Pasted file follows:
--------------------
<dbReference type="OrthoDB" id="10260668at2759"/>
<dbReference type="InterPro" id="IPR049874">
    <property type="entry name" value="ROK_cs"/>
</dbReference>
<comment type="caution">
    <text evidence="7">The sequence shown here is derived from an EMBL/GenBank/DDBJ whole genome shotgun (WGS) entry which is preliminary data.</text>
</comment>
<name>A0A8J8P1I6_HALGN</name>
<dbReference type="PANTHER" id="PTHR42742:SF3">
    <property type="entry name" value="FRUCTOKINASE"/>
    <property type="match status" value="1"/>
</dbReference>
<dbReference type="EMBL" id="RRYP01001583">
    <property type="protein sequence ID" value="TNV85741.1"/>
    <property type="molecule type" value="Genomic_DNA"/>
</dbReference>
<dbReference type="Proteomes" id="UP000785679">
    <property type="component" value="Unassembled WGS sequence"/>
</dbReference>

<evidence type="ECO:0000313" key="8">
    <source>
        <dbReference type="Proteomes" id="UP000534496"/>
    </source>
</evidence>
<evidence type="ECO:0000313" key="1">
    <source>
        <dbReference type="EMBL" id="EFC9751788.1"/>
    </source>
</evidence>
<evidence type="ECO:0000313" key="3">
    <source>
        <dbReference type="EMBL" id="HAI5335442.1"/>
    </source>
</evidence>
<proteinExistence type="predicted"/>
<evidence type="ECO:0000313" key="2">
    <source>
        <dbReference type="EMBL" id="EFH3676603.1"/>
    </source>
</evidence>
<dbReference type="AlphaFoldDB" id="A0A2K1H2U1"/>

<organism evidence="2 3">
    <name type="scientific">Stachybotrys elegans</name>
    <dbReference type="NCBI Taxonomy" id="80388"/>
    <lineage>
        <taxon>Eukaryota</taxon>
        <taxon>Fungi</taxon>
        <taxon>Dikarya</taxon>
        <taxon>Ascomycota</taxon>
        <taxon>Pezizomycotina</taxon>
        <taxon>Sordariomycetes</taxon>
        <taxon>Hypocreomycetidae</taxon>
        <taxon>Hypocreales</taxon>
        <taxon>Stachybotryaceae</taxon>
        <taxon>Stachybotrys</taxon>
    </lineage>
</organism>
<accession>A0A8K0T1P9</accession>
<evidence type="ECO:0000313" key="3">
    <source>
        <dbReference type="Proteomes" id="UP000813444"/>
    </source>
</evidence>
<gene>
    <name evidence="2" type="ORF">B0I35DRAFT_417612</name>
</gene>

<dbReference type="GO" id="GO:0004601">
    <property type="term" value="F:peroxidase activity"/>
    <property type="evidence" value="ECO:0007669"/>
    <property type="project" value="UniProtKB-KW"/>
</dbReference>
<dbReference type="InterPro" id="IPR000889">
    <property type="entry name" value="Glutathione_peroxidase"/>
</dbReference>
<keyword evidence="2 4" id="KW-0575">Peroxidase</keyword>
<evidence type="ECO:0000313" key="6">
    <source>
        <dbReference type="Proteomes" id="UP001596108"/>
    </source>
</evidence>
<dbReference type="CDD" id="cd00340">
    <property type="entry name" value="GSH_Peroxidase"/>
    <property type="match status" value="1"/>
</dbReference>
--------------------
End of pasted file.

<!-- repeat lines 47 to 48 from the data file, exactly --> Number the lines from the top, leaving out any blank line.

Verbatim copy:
        <taxon>Fungi</taxon>
        <taxon>Dikarya</taxon>